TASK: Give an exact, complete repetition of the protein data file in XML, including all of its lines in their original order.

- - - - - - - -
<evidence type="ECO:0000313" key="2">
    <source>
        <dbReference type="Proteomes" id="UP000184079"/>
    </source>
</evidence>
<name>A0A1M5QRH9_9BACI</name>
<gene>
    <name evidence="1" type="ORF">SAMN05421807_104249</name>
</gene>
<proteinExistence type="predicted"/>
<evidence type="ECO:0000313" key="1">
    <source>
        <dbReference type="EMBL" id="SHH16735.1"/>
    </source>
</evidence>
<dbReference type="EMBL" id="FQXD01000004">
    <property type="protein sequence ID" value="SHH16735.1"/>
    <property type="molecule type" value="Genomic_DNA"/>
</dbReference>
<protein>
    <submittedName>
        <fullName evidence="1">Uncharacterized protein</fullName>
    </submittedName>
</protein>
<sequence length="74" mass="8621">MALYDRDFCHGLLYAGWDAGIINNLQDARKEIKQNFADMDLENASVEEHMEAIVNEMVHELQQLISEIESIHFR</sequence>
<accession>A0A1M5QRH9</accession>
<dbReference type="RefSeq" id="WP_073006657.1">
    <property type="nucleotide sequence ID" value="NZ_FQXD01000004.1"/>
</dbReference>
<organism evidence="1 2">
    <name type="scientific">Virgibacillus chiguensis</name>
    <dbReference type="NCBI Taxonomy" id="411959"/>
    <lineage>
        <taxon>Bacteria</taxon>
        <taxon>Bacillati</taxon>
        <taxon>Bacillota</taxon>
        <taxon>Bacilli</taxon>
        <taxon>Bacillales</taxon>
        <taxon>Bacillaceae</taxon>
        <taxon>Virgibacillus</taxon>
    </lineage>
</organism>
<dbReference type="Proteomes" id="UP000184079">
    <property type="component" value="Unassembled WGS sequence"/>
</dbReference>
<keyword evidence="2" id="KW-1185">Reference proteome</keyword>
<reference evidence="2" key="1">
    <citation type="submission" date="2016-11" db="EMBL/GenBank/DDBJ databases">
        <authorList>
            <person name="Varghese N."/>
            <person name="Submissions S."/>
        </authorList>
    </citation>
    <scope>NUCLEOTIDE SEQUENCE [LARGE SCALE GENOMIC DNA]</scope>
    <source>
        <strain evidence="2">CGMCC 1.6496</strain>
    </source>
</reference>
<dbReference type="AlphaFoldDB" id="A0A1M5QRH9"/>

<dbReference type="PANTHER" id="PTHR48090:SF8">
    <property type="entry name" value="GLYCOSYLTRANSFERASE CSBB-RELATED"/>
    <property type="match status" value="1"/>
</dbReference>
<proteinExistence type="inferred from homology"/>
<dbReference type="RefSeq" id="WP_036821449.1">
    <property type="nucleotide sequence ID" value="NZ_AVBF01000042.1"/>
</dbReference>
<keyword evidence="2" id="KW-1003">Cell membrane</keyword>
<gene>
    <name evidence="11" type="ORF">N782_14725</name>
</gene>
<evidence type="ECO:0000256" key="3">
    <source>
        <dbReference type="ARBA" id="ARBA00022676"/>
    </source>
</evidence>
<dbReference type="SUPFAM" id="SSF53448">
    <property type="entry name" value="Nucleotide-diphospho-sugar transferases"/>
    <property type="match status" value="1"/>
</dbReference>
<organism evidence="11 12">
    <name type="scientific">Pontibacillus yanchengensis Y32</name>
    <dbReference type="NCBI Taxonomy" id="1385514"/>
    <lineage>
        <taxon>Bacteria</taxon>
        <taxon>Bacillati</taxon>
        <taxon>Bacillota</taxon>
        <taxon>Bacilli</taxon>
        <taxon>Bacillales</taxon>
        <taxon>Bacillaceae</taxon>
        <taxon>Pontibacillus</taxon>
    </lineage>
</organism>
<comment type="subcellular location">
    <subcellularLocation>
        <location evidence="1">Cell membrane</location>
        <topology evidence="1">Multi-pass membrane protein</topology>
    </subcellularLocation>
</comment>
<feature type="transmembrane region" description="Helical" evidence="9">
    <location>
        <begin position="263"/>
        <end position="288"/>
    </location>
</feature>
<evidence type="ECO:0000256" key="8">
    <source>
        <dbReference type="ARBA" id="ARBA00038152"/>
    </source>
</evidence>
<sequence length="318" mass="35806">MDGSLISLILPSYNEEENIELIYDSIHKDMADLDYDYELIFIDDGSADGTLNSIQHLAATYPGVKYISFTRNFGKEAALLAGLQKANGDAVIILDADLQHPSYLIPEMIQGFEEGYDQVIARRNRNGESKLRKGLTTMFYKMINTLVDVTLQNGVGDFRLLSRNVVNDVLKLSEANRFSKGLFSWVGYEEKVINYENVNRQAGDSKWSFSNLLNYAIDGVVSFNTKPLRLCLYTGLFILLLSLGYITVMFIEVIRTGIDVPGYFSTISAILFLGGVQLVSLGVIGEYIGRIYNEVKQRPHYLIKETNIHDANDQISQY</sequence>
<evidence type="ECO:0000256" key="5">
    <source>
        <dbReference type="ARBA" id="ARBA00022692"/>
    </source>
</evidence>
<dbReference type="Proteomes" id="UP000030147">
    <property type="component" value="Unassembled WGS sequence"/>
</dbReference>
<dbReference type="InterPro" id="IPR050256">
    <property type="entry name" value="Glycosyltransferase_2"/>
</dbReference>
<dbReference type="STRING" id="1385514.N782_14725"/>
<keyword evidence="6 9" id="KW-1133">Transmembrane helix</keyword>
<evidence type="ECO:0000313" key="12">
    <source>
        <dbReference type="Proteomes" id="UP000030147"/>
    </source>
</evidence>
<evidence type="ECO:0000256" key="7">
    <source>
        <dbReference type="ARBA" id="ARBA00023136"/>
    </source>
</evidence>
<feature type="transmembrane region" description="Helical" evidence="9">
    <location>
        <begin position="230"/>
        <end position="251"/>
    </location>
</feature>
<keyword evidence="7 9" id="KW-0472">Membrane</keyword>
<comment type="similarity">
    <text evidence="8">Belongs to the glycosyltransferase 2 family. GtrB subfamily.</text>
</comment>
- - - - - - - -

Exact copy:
<evidence type="ECO:0000313" key="2">
    <source>
        <dbReference type="Proteomes" id="UP000184079"/>
    </source>
</evidence>
<name>A0A1M5QRH9_9BACI</name>
<gene>
    <name evidence="1" type="ORF">SAMN05421807_104249</name>
</gene>
<proteinExistence type="predicted"/>
<evidence type="ECO:0000313" key="1">
    <source>
        <dbReference type="EMBL" id="SHH16735.1"/>
    </source>
</evidence>
<dbReference type="EMBL" id="FQXD01000004">
    <property type="protein sequence ID" value="SHH16735.1"/>
    <property type="molecule type" value="Genomic_DNA"/>
</dbReference>
<protein>
    <submittedName>
        <fullName evidence="1">Uncharacterized protein</fullName>
    </submittedName>
</protein>
<sequence length="74" mass="8621">MALYDRDFCHGLLYAGWDAGIINNLQDARKEIKQNFADMDLENASVEEHMEAIVNEMVHELQQLISEIESIHFR</sequence>
<accession>A0A1M5QRH9</accession>
<dbReference type="RefSeq" id="WP_073006657.1">
    <property type="nucleotide sequence ID" value="NZ_FQXD01000004.1"/>
</dbReference>
<organism evidence="1 2">
    <name type="scientific">Virgibacillus chiguensis</name>
    <dbReference type="NCBI Taxonomy" id="411959"/>
    <lineage>
        <taxon>Bacteria</taxon>
        <taxon>Bacillati</taxon>
        <taxon>Bacillota</taxon>
        <taxon>Bacilli</taxon>
        <taxon>Bacillales</taxon>
        <taxon>Bacillaceae</taxon>
        <taxon>Virgibacillus</taxon>
    </lineage>
</organism>
<dbReference type="Proteomes" id="UP000184079">
    <property type="component" value="Unassembled WGS sequence"/>
</dbReference>
<keyword evidence="2" id="KW-1185">Reference proteome</keyword>
<reference evidence="2" key="1">
    <citation type="submission" date="2016-11" db="EMBL/GenBank/DDBJ databases">
        <authorList>
            <person name="Varghese N."/>
            <person name="Submissions S."/>
        </authorList>
    </citation>
    <scope>NUCLEOTIDE SEQUENCE [LARGE SCALE GENOMIC DNA]</scope>
    <source>
        <strain evidence="2">CGMCC 1.6496</strain>
    </source>
</reference>
<dbReference type="AlphaFoldDB" id="A0A1M5QRH9"/>

<dbReference type="PANTHER" id="PTHR48090:SF8">
    <property type="entry name" value="GLYCOSYLTRANSFERASE CSBB-RELATED"/>
    <property type="match status" value="1"/>
</dbReference>
<proteinExistence type="inferred from homology"/>
<dbReference type="RefSeq" id="WP_036821449.1">
    <property type="nucleotide sequence ID" value="NZ_AVBF01000042.1"/>
</dbReference>
<keyword evidence="2" id="KW-1003">Cell membrane</keyword>
<gene>
    <name evidence="11" type="ORF">N782_14725</name>
</gene>
<evidence type="ECO:0000256" key="3">
    <source>
        <dbReference type="ARBA" id="ARBA00022676"/>
    </source>
</evidence>
<dbReference type="SUPFAM" id="SSF53448">
    <property type="entry name" value="Nucleotide-diphospho-sugar transferases"/>
    <property type="match status" value="1"/>
</dbReference>
<organism evidence="11 12">
    <name type="scientific">Pontibacillus yanchengensis Y32</name>
    <dbReference type="NCBI Taxonomy" id="1385514"/>
    <lineage>
        <taxon>Bacteria</taxon>
        <taxon>Bacillati</taxon>
        <taxon>Bacillota</taxon>
        <taxon>Bacilli</taxon>
        <taxon>Bacillales</taxon>
        <taxon>Bacillaceae</taxon>
        <taxon>Pontibacillus</taxon>
    </lineage>
</organism>
<comment type="subcellular location">
    <subcellularLocation>
        <location evidence="1">Cell membrane</location>
        <topology evidence="1">Multi-pass membrane protein</topology>
    </subcellularLocation>
</comment>
<feature type="transmembrane region" description="Helical" evidence="9">
    <location>
        <begin position="263"/>
        <end position="288"/>
    </location>
</feature>
<evidence type="ECO:0000256" key="8">
    <source>
        <dbReference type="ARBA" id="ARBA00038152"/>
    </source>
</evidence>
<sequence length="318" mass="35806">MDGSLISLILPSYNEEENIELIYDSIHKDMADLDYDYELIFIDDGSADGTLNSIQHLAATYPGVKYISFTRNFGKEAALLAGLQKANGDAVIILDADLQHPSYLIPEMIQGFEEGYDQVIARRNRNGESKLRKGLTTMFYKMINTLVDVTLQNGVGDFRLLSRNVVNDVLKLSEANRFSKGLFSWVGYEEKVINYENVNRQAGDSKWSFSNLLNYAIDGVVSFNTKPLRLCLYTGLFILLLSLGYITVMFIEVIRTGIDVPGYFSTISAILFLGGVQLVSLGVIGEYIGRIYNEVKQRPHYLIKETNIHDANDQISQY</sequence>
<evidence type="ECO:0000256" key="5">
    <source>
        <dbReference type="ARBA" id="ARBA00022692"/>
    </source>
</evidence>
<dbReference type="Proteomes" id="UP000030147">
    <property type="component" value="Unassembled WGS sequence"/>
</dbReference>
<dbReference type="InterPro" id="IPR050256">
    <property type="entry name" value="Glycosyltransferase_2"/>
</dbReference>
<dbReference type="STRING" id="1385514.N782_14725"/>
<keyword evidence="6 9" id="KW-1133">Transmembrane helix</keyword>
<evidence type="ECO:0000313" key="12">
    <source>
        <dbReference type="Proteomes" id="UP000030147"/>
    </source>
</evidence>
<evidence type="ECO:0000256" key="7">
    <source>
        <dbReference type="ARBA" id="ARBA00023136"/>
    </source>
</evidence>
<feature type="transmembrane region" description="Helical" evidence="9">
    <location>
        <begin position="230"/>
        <end position="251"/>
    </location>
</feature>
<keyword evidence="7 9" id="KW-0472">Membrane</keyword>
<comment type="similarity">
    <text evidence="8">Belongs to the glycosyltransferase 2 family. GtrB subfamily.</text>
</comment>